Friends of Highcliffe Beaches and Cliffs (FOHBAC) was founded on 7th May 2016. Our initial campaign was to stop Christchurch Borough Council (CBC) allowing the building of 12 large overnight Beach Retreats that were to be sited on the cliffs between Highcliffe Castle and The Cliffhanger Cafe as part of a competition being run jointly by CBC and Channel 4’s George Clarke’s Amazing Spaces, produced by Plum Pictures Ltd.
We are pleased to announce this was achieved on Monday 8th August 2016 when after extensive pressure from the residents of Highcliffe Plum Pictures Ltd ended their agreement with Christchurch Borough Council for the beach retreat competition.
FOHBAC would like to thank everyone for their tremendous support and efforts to help put a stop to the competition.
To carry on with the campaign to protect the SSSI cliffs at Highcliffe from any type of development being located along this beautiful piece of coastline we have now formed The FOHBAC Interest Group. The steering group members, Nigel Brooks, Richard Chatterton and Josephine Pollen have filled the three principal offices on the Committee together with Susan Chitty and Peter Fenning. We are all working tirelessly, on your behalf, to protect our beautiful coastline.
We invited author and Natural History writer for the Guardian, Patrick Barkham and Highcliffe resident and author Joy Shellard to be our patrons. We are delighted to announce that both have agreed.
Patrick Barkham’s first book ‘The Butterfly Isles’ was shortlisted for the 2011 Royal Society of Literature Ondaatje prize. This was followed by ‘Badgerlands’ and was quoted as “a must read for all Britain’s naturalists” by Chris Packham and again shortlisted for both the 2014 RSL Ondaatje Prize and the inaugural Wainwright Prize for Nature and Travel Writing. In April 2015 Patrick’s book ‘Coastlines’ was published to coincide with the 50th anniversary of the National Trust’s campaign to save the British coast.
Our local author Joy Shellard wrote ‘Highcliffe’s Pot of Gold’ which was published in 2013. This tells about the 120 different species of wild flower to be found on our cliffs. A quote from her book ‘we are indeed extremely fortunate to have an almost unbelievable variety of flowers in such a small area’. Joy’s other books include ‘A child of the Home Front: 1939-1945 published in 2003 and ‘My Jurassic Playground: From First to Second Childhood’ published in 2011.
If you would like to become a member of the FOHBAC Interest Group please sign up to our mailing list.
For your information you can read and download FOHBAC Interest group constitution pdf.
To contact us about the campaign, please email [please enable scripting to view email address]
Christchurch Borough Council were proposing to site 12 overnight beach retreats on SSSI cliffs at Highcliffe. Each beach retreat would have accommodated up to 6 people to live in for a week’s holiday at a time. However the beach retreats would have no running water or mains electricity and there were no shower or toilet facilities on site.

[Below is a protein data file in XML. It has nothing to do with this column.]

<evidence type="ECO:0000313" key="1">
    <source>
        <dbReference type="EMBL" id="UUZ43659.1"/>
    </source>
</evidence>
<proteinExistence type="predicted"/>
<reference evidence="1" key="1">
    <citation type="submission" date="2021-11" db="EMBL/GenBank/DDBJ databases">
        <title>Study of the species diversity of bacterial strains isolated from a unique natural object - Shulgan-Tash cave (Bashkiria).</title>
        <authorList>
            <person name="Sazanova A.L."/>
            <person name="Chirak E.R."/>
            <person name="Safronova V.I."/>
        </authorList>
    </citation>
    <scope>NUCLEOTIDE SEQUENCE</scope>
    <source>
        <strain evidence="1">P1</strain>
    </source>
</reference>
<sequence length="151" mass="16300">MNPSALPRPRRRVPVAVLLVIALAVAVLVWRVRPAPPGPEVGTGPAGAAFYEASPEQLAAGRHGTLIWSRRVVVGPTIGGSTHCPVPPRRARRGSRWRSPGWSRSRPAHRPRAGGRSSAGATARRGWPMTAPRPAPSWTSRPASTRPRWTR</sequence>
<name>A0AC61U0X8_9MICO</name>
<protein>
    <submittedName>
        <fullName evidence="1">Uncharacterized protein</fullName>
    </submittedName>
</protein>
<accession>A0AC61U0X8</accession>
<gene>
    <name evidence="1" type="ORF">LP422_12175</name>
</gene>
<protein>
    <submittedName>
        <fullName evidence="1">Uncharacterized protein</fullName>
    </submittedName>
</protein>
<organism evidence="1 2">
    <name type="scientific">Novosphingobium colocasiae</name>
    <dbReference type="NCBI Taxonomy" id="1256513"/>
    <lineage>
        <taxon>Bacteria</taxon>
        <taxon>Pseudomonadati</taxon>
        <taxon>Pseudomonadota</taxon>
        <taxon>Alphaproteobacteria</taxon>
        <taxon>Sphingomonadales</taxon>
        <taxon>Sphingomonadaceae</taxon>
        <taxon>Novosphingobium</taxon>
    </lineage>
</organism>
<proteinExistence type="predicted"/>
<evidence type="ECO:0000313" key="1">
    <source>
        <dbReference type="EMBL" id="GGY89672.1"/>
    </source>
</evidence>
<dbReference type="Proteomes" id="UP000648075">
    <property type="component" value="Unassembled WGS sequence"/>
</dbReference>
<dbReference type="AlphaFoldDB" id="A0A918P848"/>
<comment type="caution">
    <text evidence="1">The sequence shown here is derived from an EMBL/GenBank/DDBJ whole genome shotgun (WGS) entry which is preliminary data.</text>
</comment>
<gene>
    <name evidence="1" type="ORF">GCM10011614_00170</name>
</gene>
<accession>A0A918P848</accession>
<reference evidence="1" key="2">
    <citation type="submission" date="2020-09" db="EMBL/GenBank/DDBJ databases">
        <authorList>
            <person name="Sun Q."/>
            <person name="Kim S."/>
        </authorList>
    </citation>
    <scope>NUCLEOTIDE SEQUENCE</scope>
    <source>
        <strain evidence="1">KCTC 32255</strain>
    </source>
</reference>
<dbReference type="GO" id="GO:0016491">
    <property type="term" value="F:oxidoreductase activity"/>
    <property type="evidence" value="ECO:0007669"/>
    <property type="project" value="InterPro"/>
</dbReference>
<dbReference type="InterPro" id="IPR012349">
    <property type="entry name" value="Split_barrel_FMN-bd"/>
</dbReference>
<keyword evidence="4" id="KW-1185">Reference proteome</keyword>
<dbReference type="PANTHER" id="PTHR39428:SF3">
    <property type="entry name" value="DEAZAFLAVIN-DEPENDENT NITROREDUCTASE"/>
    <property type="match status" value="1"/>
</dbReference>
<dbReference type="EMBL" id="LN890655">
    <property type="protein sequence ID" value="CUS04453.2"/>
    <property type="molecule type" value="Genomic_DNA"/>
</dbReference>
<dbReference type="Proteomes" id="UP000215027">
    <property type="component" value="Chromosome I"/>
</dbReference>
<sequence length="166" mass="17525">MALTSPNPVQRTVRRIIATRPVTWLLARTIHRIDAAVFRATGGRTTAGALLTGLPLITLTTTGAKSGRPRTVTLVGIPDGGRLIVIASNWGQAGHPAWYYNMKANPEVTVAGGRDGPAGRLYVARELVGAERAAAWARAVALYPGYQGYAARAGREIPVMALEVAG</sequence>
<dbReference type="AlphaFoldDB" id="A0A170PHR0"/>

A competition was being run by CBC who teamed up with the TV production company, Plum Pictures, Channel 4 and celebrity architect George Clarke (of programmes such as ‘Amazing Spaces’ and ‘Shed of the Year’). The competition was open to all and the winning designers were each to be given a budget of £8000, of tax payers money, to spend on material to build their “innovative and exciting” beach retreats.
The competition ended on 1st May, the winners were due to be picked on 13th May and the winning designs completed by 28th August, when the 12 designs were to be transported to Highcliffe. The installation process would have taken place during the week beginning 5th September.
CBC were and are still adamant that planning consent is not required as overnight beach retreats or day huts can be classed as having ‘permitted development rights’. This has been vigorously contested by experts and residents and we are still contesting this at the highest level.
CBC, who own the cliff face site acted with secrecy throughout. CBC’s Resources Committee agreed the proposal at their meeting on 2nd December 2015 but excluded the public and press from accessing any knowledge of what was going on and the financial implications.
Highcliffe residents only became aware of this proposal from an article in the Bournemouth Echo (online) on Wednesday 23 March featuring Councillor Vicki Hallam and CBC’s Community and Open Spaces Manager Matt Reeks with a photo of them pointing at the potential cliff face locations. However, the competition was being advertised to those in the know by Plum Pictures as early as 16th March.
The cliff face is part of a SSSI which is protected in law for its geology and CBC have been given stark warnings by a Professor of Geographical and Environmental Sciences that interference with the cliff face and drainage would give rise to significant long term risks in respect of stability and erosion.